On April 7, 2012, Mike Wallace of CBS News and 60 Minutes passed away. It’s hard to imagine any other journalist/entertainer who received a more respectful and lavish funeral and send-off than Mr. Wallace. Most of his colleagues from 60 Minutes, along with celebrities whom he had interviewed, either spoke on his behalf or were in the audience. Barbra Streisand was a key figure at his funeral. Perhaps, but the journalist would probably not want to be considered one of her best friends, unless it was important to him to be in the company of the rich and famous.
Not too long after Wallace’s death, Dan Rather, his former colleague at CBS News, published his new book, Rather Outspoken: My Life in the News. There is a world of difference between the words of Dan Rather and those of Mike Wallace, as well as those spoken about each of them.
It is neither my job nor my intention to criticize Mike Wallace. On the other hand, it is fair game to compare the life of Dan Rather with the legacy of Mike Wallace.
Wallace had remarkable accomplishments. He initiated high quality “ambush investigative journalism,” in which he trapped criminals and others who were clearly taking advantage of innocent individuals and groups. He did it enough times that he created a band of journalists who tried to emulate him. He also had the good judgment to know when to stop these kinds of stories, because they were defining and stereotyping him to the extent that he could do little else.
He had remarkable interviews with the likes of Yasser Arafat, Nelson Mandela, Mahmoud Ahmadinejad, and numerous other international and domestic leaders. He once interviewed Ali Khamenei, the “supreme leader” of Iran and told him that many people have called him “crazy.” Wallace asked him if he agreed with that statement. It was a shocking experience and obviously befuddled Khamenei.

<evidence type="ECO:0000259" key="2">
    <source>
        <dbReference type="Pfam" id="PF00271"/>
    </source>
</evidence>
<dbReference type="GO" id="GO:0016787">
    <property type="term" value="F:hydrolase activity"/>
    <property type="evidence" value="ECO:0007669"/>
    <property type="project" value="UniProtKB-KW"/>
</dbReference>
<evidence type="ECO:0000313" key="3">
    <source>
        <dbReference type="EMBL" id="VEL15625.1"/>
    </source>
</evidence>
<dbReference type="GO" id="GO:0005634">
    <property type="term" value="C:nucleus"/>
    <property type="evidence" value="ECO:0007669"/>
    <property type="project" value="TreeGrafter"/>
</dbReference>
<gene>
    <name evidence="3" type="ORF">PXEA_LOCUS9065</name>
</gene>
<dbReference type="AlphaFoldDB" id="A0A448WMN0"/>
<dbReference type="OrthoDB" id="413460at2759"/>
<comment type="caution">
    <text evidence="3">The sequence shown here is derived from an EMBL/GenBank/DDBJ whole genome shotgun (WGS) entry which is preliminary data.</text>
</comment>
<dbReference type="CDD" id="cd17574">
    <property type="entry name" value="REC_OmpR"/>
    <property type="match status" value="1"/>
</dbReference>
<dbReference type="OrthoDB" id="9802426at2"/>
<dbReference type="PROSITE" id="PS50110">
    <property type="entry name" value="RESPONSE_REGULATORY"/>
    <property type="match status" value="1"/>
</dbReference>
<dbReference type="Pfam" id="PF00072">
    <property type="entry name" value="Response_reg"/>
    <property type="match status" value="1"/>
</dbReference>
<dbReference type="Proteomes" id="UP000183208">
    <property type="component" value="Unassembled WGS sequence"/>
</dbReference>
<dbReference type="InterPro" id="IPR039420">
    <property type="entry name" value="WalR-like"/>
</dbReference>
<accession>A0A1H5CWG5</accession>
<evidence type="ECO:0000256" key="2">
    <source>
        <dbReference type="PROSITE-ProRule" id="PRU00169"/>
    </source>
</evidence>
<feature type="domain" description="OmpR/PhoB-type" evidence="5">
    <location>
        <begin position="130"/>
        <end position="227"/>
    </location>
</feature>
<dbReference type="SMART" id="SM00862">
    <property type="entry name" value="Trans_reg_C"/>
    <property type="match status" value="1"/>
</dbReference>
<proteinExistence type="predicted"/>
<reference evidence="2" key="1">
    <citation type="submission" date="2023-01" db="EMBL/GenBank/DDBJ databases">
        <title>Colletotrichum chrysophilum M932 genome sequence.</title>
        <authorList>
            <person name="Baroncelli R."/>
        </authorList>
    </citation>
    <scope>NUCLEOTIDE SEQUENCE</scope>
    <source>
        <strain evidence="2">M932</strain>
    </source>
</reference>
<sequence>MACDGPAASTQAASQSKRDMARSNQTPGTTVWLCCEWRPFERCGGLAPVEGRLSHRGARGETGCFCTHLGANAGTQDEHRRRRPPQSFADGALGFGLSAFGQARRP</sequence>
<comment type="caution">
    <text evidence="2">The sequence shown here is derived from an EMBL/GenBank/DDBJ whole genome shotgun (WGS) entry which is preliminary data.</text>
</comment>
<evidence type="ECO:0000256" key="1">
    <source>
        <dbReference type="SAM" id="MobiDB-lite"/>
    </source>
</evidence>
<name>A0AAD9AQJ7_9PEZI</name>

Wallace also did stories on remarkable artists; his favorite being with pianist Vladimir Horowitz.
One of the big differences between Rather and Wallace was how they dealt with adversity, “when the heat was turned up.” In 1995, Wallace was caught in the middle of a 60 Minutes story with Brown & Williamson Tobacco Company on whether cigarettes were essentially delivery systems for nicotine. They had the help of a remarkable whistle blower by the name of Jeffrey Wigand. The story was so big that it inspired the movie “The Insider,” with Russell Crowe playing Wigand.
Even though the charges of the story were clearly and obviously true, Brown & Williamson threatened to sue CBS for $15 billion. Wallace and 60 Minutes producer Don Hewett chose to “punt” and scale down the story, so as to not accuse Brown & Williamson of intentionally delivering toxic chemicals to smokers.
In contrast, in 2003-04, Rather learned of the atrocities at the Abu Ghraib prison in Iraq. Along with outstanding investigative work with producer Mary Mapes, he tracked down sources and eventually photos of the torture and humiliation that American prison guards were inflicting on Iraqi prisoners, many of whom had not committed crimes, but instead were jailed because of their political beliefs.